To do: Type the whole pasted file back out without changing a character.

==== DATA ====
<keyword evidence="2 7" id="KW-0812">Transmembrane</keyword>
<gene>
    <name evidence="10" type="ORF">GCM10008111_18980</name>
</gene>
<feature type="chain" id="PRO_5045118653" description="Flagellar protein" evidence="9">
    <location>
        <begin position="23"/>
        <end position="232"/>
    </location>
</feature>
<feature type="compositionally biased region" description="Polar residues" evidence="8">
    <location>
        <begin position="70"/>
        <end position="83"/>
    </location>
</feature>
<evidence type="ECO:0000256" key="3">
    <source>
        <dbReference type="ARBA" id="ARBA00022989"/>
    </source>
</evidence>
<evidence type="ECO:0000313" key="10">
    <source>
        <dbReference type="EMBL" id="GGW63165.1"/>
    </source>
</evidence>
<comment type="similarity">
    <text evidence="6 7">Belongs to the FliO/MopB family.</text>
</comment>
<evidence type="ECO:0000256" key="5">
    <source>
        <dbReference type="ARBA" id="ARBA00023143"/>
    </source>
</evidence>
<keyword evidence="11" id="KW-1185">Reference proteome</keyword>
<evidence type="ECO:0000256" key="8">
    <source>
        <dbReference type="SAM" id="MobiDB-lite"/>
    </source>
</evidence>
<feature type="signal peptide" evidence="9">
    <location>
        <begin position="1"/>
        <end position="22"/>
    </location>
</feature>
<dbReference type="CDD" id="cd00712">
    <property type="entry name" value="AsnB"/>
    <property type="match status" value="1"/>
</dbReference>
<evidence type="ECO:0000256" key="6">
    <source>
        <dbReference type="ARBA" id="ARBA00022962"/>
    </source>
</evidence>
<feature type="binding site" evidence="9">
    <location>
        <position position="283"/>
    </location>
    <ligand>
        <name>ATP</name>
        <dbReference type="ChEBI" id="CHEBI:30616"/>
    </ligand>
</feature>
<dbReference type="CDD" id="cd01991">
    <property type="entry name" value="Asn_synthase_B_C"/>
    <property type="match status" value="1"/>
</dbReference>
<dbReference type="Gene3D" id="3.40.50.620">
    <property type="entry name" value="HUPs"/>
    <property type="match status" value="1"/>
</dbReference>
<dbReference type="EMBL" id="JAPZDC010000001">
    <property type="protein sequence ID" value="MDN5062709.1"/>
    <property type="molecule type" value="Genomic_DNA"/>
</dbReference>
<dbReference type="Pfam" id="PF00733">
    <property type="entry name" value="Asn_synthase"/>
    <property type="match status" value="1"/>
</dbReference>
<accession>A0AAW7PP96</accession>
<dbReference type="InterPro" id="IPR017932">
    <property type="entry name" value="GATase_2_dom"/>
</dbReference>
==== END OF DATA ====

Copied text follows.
<keyword evidence="2 7" id="KW-0812">Transmembrane</keyword>
<gene>
    <name evidence="10" type="ORF">GCM10008111_18980</name>
</gene>
<feature type="chain" id="PRO_5045118653" description="Flagellar protein" evidence="9">
    <location>
        <begin position="23"/>
        <end position="232"/>
    </location>
</feature>
<feature type="compositionally biased region" description="Polar residues" evidence="8">
    <location>
        <begin position="70"/>
        <end position="83"/>
    </location>
</feature>
<evidence type="ECO:0000256" key="3">
    <source>
        <dbReference type="ARBA" id="ARBA00022989"/>
    </source>
</evidence>
<evidence type="ECO:0000313" key="10">
    <source>
        <dbReference type="EMBL" id="GGW63165.1"/>
    </source>
</evidence>
<comment type="similarity">
    <text evidence="6 7">Belongs to the FliO/MopB family.</text>
</comment>
<evidence type="ECO:0000256" key="5">
    <source>
        <dbReference type="ARBA" id="ARBA00023143"/>
    </source>
</evidence>
<keyword evidence="11" id="KW-1185">Reference proteome</keyword>
<evidence type="ECO:0000256" key="8">
    <source>
        <dbReference type="SAM" id="MobiDB-lite"/>
    </source>
</evidence>
<feature type="signal peptide" evidence="9">
    <location>
        <begin position="1"/>
        <end position="22"/>
    </location>
</feature>
<dbReference type="CDD" id="cd00712">
    <property type="entry name" value="AsnB"/>
    <property type="match status" value="1"/>
</dbReference>
<evidence type="ECO:0000256" key="6">
    <source>
        <dbReference type="ARBA" id="ARBA00022962"/>
    </source>
</evidence>
<feature type="binding site" evidence="9">
    <location>
        <position position="283"/>
    </location>
    <ligand>
        <name>ATP</name>
        <dbReference type="ChEBI" id="CHEBI:30616"/>
    </ligand>
</feature>
<dbReference type="CDD" id="cd01991">
    <property type="entry name" value="Asn_synthase_B_C"/>
    <property type="match status" value="1"/>
</dbReference>
<dbReference type="Gene3D" id="3.40.50.620">
    <property type="entry name" value="HUPs"/>
    <property type="match status" value="1"/>
</dbReference>
<dbReference type="EMBL" id="JAPZDC010000001">
    <property type="protein sequence ID" value="MDN5062709.1"/>
    <property type="molecule type" value="Genomic_DNA"/>
</dbReference>
<dbReference type="Pfam" id="PF00733">
    <property type="entry name" value="Asn_synthase"/>
    <property type="match status" value="1"/>
</dbReference>
<accession>A0AAW7PP96</accession>
<dbReference type="InterPro" id="IPR017932">
    <property type="entry name" value="GATase_2_dom"/>
</dbReference>